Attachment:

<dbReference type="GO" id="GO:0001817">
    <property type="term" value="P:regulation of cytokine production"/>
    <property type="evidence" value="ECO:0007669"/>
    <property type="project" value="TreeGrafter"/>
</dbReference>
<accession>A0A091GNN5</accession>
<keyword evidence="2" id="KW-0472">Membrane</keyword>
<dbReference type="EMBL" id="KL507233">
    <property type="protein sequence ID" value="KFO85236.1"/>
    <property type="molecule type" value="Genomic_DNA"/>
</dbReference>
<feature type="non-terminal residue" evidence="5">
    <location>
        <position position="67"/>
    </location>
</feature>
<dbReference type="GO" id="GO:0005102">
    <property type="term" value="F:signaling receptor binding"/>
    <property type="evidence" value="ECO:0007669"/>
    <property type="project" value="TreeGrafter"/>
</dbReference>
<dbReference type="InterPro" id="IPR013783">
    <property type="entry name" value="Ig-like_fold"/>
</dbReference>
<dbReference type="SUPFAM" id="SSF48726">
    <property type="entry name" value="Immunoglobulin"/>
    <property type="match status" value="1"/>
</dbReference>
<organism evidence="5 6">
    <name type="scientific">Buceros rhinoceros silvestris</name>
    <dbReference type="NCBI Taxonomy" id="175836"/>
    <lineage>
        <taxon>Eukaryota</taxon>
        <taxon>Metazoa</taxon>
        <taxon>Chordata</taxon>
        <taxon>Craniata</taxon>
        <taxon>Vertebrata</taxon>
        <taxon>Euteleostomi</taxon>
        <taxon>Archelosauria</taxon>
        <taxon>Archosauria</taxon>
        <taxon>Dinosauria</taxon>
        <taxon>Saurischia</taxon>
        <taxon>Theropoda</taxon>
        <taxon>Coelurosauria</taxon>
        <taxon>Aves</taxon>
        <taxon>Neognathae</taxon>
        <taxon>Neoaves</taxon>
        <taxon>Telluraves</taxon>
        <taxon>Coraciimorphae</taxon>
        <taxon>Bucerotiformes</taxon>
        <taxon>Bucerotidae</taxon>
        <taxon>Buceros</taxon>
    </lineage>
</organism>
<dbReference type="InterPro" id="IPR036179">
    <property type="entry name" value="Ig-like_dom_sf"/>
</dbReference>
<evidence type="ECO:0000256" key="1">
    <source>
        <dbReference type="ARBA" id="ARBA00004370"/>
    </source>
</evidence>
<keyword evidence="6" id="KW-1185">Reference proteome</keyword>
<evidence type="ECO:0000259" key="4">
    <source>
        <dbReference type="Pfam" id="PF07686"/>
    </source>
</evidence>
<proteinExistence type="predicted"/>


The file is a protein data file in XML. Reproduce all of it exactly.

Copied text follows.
<dbReference type="GO" id="GO:0001817">
    <property type="term" value="P:regulation of cytokine production"/>
    <property type="evidence" value="ECO:0007669"/>
    <property type="project" value="TreeGrafter"/>
</dbReference>
<accession>A0A091GNN5</accession>
<keyword evidence="2" id="KW-0472">Membrane</keyword>
<dbReference type="EMBL" id="KL507233">
    <property type="protein sequence ID" value="KFO85236.1"/>
    <property type="molecule type" value="Genomic_DNA"/>
</dbReference>
<feature type="non-terminal residue" evidence="5">
    <location>
        <position position="67"/>
    </location>
</feature>
<dbReference type="GO" id="GO:0005102">
    <property type="term" value="F:signaling receptor binding"/>
    <property type="evidence" value="ECO:0007669"/>
    <property type="project" value="TreeGrafter"/>
</dbReference>
<dbReference type="InterPro" id="IPR013783">
    <property type="entry name" value="Ig-like_fold"/>
</dbReference>
<dbReference type="SUPFAM" id="SSF48726">
    <property type="entry name" value="Immunoglobulin"/>
    <property type="match status" value="1"/>
</dbReference>
<organism evidence="5 6">
    <name type="scientific">Buceros rhinoceros silvestris</name>
    <dbReference type="NCBI Taxonomy" id="175836"/>
    <lineage>
        <taxon>Eukaryota</taxon>
        <taxon>Metazoa</taxon>
        <taxon>Chordata</taxon>
        <taxon>Craniata</taxon>
        <taxon>Vertebrata</taxon>
        <taxon>Euteleostomi</taxon>
        <taxon>Archelosauria</taxon>
        <taxon>Archosauria</taxon>
        <taxon>Dinosauria</taxon>
        <taxon>Saurischia</taxon>
        <taxon>Theropoda</taxon>
        <taxon>Coelurosauria</taxon>
        <taxon>Aves</taxon>
        <taxon>Neognathae</taxon>
        <taxon>Neoaves</taxon>
        <taxon>Telluraves</taxon>
        <taxon>Coraciimorphae</taxon>
        <taxon>Bucerotiformes</taxon>
        <taxon>Bucerotidae</taxon>
        <taxon>Buceros</taxon>
    </lineage>
</organism>
<dbReference type="InterPro" id="IPR036179">
    <property type="entry name" value="Ig-like_dom_sf"/>
</dbReference>
<evidence type="ECO:0000256" key="1">
    <source>
        <dbReference type="ARBA" id="ARBA00004370"/>
    </source>
</evidence>
<keyword evidence="6" id="KW-1185">Reference proteome</keyword>
<evidence type="ECO:0000259" key="4">
    <source>
        <dbReference type="Pfam" id="PF07686"/>
    </source>
</evidence>
<proteinExistence type="predicted"/>